Riverside also brought in an experienced chief financial officer who had worked at one of its other portfolio businesses, Retail Zoo. "IPAR was a small business growing quickly and it needed a stronger finance function. Bringing in a CFO was a very valuable decision," Speer says.
A merger of equals
Next, Riverside helped with M&A activity, which Sagar had also been undertaking but only on a small scale. “I had wanted to turbocharge our M&A efforts and their help has given us the courage to do that,” he says.
"I had wanted to turbocharge our M&A efforts and their help has given us the courage to do that."
Since then, Riverside’s networks, business smarts and injection of capital have resulted in a transformative merger that Sagar is doubtful would have happened without the help of private equity.
"Riverside's networks, business smarts and injection of capital have resulted in a transformative merger..."
Sagar had known WorkFocus Group – a Perth-headquartered competitor – for some time and had long thought it would make a good fit for a merger. “It was strong where we were less strong and I had a huge amount of respect for them as a competitor,” he says.
On meeting the WorkFocus team, Speer could immediately see why Sagar thought this way.
I walked away from the first meeting “incredibly impressed with the business, its people, its culture, and growth track record”, Speer says. “It had the same operating performance and customer focus as IPAR, but geographically they were strong where we weren’t and it had already made further inroads into disability employment services which was an area IPAR had decided it wanted to pursue.”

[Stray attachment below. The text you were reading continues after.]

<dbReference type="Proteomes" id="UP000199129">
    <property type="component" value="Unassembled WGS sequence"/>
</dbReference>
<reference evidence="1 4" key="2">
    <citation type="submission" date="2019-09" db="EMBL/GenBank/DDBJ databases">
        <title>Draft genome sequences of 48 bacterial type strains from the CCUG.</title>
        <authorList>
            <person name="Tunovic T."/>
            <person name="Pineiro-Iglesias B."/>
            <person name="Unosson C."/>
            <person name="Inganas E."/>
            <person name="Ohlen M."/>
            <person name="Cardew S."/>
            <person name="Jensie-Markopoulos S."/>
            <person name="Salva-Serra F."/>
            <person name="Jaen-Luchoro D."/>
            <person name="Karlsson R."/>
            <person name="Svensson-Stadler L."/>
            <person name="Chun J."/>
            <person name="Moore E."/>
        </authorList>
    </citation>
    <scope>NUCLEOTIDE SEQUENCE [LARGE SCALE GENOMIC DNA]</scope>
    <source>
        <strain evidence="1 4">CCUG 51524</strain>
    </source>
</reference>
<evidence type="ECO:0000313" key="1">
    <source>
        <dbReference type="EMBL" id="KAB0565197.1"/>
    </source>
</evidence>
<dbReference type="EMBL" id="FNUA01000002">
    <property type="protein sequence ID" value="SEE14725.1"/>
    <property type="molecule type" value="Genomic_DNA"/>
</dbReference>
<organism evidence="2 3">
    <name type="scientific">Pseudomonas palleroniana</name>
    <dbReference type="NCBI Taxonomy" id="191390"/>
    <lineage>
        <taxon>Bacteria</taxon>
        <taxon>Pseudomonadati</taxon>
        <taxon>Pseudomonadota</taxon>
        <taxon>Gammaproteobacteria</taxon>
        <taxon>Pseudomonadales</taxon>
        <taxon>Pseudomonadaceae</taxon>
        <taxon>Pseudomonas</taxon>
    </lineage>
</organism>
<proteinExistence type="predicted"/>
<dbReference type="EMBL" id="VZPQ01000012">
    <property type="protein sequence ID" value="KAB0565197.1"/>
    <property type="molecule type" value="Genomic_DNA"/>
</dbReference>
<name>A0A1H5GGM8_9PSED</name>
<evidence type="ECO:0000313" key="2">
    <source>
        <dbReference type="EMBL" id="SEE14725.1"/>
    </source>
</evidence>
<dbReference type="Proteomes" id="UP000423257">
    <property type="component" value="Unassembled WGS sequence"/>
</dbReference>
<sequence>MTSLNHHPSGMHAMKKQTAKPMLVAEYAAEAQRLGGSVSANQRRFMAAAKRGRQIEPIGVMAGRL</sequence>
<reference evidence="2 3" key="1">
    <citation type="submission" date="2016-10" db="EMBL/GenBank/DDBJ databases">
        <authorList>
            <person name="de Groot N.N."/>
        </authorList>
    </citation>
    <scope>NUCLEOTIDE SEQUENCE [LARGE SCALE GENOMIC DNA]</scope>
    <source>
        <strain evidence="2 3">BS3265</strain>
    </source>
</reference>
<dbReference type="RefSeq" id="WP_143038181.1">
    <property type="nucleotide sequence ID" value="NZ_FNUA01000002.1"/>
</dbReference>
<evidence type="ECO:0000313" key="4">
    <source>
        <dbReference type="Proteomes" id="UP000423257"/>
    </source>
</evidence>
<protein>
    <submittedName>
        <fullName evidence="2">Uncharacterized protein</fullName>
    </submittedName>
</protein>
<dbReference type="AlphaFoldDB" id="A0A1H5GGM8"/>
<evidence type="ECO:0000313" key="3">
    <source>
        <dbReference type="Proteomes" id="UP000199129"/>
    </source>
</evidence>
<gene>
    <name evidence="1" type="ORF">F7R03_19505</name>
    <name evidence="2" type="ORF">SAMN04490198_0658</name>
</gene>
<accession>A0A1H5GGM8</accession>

The merger created the clear market leader in the occupational rehab space. It resulted in a business more than twice the size of its nearest competitor with a genuine national footprint (870 allied health, employment and support staff across 84 locations), added strength to the management team and diversified the group’s revenue streams. Speer sees a bright future.
“The addressable market available to Work Health Group exceeds $3bn meaning there are significant continued organic and inorganic opportunities available. We are actively engaged in discussions with a number of additional bolt-on targets – the consolidation play remains significant.”
Sagar says the deal simply would not have happened without the input from Riverside. It hadn’t just boosted his confidence but also, in terms of strategic thinking and financial acumen, it had put the business on another level.
“...in terms of strategic thinking and financial acumen, it had put the business on another level.”
On a personal level, it has meant many challenges for Sagar that have left him re-invigorated. "I had completed a number of acquisitions but we were always the elephant buying the flea," he says. "This was an integration of two similar-sized businesses and brought challenges for me as a manager and leader."
Sagar considers his experience with Riverside as overwhelmingly positive, and the proof can be found in what's been achieved. “They have done everything they said they would do,” he says. “They promised me I could run the business and they would stay out of the way and they have. They promised they would give me support when I wanted it and they have”.
“But you have to remember that we have done 100 per cent of the things we promised we would do. We have hit every forecast and we have won every customer that we said we would. It’s a partnership, and both sides have to do their bit."